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3D texture analysis in renal cell carcinoma tissue image grading.

Kim TY, Cho NH, Jeong GB, Bengtsson E, Choi HK - Comput Math Methods Med (2014)

Bottom Line: Next, we extracted quantitative values using a 3D gray level cooccurrence matrix (GLCM) and a 3D wavelet based on two types of basis functions.In the grade classification results, 3D Haar wavelet texture features combined with principal component analysis showed the best discrimination results.Classification using 3D wavelet texture features was significantly better than 3D GLCM, suggesting that the former has potential for use in a computer-based grading system.

View Article: PubMed Central - PubMed

Affiliation: Department of Computer Engineering, Inje University, Injero 197, UHRC, Gimhae, Gyeongnam 621-749, Republic of Korea.

ABSTRACT
One of the most significant processes in cancer cell and tissue image analysis is the efficient extraction of features for grading purposes. This research applied two types of three-dimensional texture analysis methods to the extraction of feature values from renal cell carcinoma tissue images, and then evaluated the validity of the methods statistically through grade classification. First, we used a confocal laser scanning microscope to obtain image slices of four grades of renal cell carcinoma, which were then reconstructed into 3D volumes. Next, we extracted quantitative values using a 3D gray level cooccurrence matrix (GLCM) and a 3D wavelet based on two types of basis functions. To evaluate their validity, we predefined 6 different statistical classifiers and applied these to the extracted feature sets. In the grade classification results, 3D Haar wavelet texture features combined with principal component analysis showed the best discrimination results. Classification using 3D wavelet texture features was significantly better than 3D GLCM, suggesting that the former has potential for use in a computer-based grading system.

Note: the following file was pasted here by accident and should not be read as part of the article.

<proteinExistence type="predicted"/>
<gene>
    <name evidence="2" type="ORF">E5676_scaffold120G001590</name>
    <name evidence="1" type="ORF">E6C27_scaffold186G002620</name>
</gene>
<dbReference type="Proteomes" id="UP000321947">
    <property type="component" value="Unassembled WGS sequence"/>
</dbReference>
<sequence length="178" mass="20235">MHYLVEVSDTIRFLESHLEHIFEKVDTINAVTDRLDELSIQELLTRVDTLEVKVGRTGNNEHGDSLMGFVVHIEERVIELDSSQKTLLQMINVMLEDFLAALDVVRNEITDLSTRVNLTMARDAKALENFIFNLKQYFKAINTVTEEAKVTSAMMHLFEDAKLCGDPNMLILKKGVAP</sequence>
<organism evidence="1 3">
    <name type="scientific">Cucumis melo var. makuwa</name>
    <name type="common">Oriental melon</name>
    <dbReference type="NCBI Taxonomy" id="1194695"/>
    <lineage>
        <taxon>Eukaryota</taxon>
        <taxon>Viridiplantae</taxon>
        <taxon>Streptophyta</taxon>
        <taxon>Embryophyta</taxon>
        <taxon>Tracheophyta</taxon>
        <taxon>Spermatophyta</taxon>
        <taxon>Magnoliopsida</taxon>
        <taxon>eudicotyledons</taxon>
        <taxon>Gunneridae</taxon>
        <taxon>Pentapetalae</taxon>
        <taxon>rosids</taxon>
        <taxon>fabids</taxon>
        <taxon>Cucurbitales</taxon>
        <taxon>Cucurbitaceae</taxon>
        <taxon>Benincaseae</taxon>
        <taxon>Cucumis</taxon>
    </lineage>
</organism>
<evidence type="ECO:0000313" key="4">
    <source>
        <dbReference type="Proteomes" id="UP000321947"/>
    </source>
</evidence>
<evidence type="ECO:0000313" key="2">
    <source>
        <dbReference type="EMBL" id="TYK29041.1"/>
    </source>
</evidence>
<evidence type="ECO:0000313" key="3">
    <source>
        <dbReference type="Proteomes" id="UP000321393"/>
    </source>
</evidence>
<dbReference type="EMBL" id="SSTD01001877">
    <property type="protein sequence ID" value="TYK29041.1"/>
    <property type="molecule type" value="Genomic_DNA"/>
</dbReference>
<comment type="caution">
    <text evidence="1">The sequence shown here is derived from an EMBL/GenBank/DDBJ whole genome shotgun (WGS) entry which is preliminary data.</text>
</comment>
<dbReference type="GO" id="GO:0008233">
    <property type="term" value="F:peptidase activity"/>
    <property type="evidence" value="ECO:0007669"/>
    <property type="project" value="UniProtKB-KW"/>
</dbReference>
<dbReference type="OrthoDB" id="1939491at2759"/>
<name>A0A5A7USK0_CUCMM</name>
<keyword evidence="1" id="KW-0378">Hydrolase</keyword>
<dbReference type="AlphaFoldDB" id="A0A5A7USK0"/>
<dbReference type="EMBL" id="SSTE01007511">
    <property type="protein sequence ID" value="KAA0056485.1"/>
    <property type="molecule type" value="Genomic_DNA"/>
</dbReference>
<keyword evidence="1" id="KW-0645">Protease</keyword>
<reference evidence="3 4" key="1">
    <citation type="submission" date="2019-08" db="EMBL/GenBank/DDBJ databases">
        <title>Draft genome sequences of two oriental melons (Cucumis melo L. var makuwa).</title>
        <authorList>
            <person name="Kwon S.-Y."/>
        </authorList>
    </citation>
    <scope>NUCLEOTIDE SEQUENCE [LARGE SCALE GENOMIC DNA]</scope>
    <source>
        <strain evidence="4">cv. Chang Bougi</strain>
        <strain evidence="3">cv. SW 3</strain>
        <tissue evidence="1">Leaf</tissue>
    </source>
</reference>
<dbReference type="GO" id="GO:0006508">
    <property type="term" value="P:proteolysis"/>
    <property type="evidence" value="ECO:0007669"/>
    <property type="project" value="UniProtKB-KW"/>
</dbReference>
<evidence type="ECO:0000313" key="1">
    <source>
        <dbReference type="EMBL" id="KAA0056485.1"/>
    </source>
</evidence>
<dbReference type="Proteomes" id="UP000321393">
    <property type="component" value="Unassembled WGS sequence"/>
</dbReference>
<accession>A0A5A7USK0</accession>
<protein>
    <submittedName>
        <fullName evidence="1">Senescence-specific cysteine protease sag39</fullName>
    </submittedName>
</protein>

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Related in: MedlinePlus

Comparison of classification performance using 6 different models.
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Related In: Results  -  Collection